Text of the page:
The Fisher Price record player has a device that prevented kids from pressing the needle down and sctratching the record. If you look at the cartridge where the needle is inserted, you will see that it floats up and down. The problem is that this keeps the needle from having enough pressure to play the record. Pennies just make the cartridge recede further into the arm. If you wedge something above the cartridge, the needle won't float and the it will play your records. I've had four of these and none of them worked until I figured this out.
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Re: fisher price 1978 record player
It might be that there is some kind of resistance not allowing the arm to "skate" across the record freely. If there is even the smallest degree of resistance then the arm will effectively stay in one place when it should be moving along with the grooves of the vinyl.
OR - if the needle is does not have the correct tip or is worn severely, it will not fit properly into the grooves and will very easily skip (and sound terrible when playing).
Judging by the age of the unit, look into the first option. Make sure the arm moves freely across the entire range of the album.
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The stylus might be worn or of the wrong type. A simple tone arm needs a round stylus and if an elliptical type (intended for a long S-shaped tone arm) has been fitted by mistake it could skip.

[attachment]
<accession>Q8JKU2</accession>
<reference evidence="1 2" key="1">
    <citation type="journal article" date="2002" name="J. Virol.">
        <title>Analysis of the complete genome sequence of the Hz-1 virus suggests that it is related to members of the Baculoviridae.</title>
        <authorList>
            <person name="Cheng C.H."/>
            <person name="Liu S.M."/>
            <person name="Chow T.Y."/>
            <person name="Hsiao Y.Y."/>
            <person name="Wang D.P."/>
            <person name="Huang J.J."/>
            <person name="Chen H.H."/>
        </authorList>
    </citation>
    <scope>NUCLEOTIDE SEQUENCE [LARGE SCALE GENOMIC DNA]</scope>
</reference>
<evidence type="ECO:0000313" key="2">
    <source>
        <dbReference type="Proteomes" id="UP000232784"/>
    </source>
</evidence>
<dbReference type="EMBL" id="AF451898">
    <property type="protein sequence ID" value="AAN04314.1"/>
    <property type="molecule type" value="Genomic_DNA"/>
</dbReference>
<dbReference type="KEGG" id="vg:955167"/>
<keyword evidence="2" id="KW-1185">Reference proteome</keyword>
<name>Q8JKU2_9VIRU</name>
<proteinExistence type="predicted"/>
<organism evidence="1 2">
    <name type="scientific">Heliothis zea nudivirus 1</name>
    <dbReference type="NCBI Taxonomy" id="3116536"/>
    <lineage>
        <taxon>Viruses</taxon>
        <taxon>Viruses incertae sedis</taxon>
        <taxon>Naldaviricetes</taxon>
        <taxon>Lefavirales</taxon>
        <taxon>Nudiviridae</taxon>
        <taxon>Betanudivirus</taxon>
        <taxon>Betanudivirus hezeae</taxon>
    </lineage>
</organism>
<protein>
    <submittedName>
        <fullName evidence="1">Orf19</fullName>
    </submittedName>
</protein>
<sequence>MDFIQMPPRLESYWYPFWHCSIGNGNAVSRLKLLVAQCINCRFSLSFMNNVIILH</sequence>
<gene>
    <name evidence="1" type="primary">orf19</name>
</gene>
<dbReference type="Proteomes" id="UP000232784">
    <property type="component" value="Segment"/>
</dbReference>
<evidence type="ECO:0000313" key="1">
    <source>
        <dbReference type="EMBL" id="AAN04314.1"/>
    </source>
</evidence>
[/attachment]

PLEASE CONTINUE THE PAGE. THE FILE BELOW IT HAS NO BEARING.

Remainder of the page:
If nothing is wrong there, the remaining conclusion is either the mechanism is maladjusted or the tonearm bearing has a tight spot. In that case the tone arm should be removed and the shaft examined under strong magnification and any irregularities carefully removed, eased, blended in using a very fine abrasive (12,000 - 20,000 grit) and then ensuring the shaft and bearing is thoroughly clean apply a little very light machine oil and reassemble and readjust the playing weight...
What you have is a record changer; and malfunctions today are probably more likely that in the past--even after the prestigious Fisher name and price had been largely supplanted in the post war years--before mfg quality control as a customer fault under protection (for sellers) by Warranty dodges had come to the fore. (In actuality, while record changers would would have been favored by record producers--for the rapid rate at which they destroy records--they would have been looked upon with disdain by pro disc jocks as well as high-end audio equipment producers (including Fisher) in favor of single play turntables that don't destroy records that must be played "on the air," repeatedly, hundreds of times per week in successsion.)
1. Did you unclip the tone arm from its resting post?
2. Remove record and turn off platter (name for a turntable record support) drive motor, and unplug the player machine.
While manually rotating platter in PLAY direction (that's CW), actuate PLAY lever to its extent, release, and watch for tone arm movement as you continue platter hand rotation.
(Oh yes, make sure the record hold-down arm is up and rotated outward to prevent hold-down-arm drop from causing changer to return tone arrm to stow post and dis-actuating START lever...such features once accurately called "self stop,: today inaccurately called "auto stop."